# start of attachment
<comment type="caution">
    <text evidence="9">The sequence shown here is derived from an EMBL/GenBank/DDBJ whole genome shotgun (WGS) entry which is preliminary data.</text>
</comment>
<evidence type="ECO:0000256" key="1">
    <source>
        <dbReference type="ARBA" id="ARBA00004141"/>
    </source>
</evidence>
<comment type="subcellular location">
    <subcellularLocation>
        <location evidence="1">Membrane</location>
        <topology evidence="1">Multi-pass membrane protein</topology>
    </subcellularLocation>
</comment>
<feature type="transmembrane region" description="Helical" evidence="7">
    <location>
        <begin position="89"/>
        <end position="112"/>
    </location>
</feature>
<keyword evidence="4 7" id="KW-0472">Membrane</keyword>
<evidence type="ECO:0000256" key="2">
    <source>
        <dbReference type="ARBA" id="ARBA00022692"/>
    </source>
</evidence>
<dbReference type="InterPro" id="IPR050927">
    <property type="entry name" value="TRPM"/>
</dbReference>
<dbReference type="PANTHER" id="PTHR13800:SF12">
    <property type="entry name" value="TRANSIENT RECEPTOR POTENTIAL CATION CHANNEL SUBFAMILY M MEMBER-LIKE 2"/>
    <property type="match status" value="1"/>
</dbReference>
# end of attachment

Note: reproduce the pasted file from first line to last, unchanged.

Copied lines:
<comment type="caution">
    <text evidence="9">The sequence shown here is derived from an EMBL/GenBank/DDBJ whole genome shotgun (WGS) entry which is preliminary data.</text>
</comment>
<evidence type="ECO:0000256" key="1">
    <source>
        <dbReference type="ARBA" id="ARBA00004141"/>
    </source>
</evidence>
<comment type="subcellular location">
    <subcellularLocation>
        <location evidence="1">Membrane</location>
        <topology evidence="1">Multi-pass membrane protein</topology>
    </subcellularLocation>
</comment>
<feature type="transmembrane region" description="Helical" evidence="7">
    <location>
        <begin position="89"/>
        <end position="112"/>
    </location>
</feature>
<keyword evidence="4 7" id="KW-0472">Membrane</keyword>
<evidence type="ECO:0000256" key="2">
    <source>
        <dbReference type="ARBA" id="ARBA00022692"/>
    </source>
</evidence>
<dbReference type="InterPro" id="IPR050927">
    <property type="entry name" value="TRPM"/>
</dbReference>
<dbReference type="PANTHER" id="PTHR13800:SF12">
    <property type="entry name" value="TRANSIENT RECEPTOR POTENTIAL CATION CHANNEL SUBFAMILY M MEMBER-LIKE 2"/>
    <property type="match status" value="1"/>
</dbReference>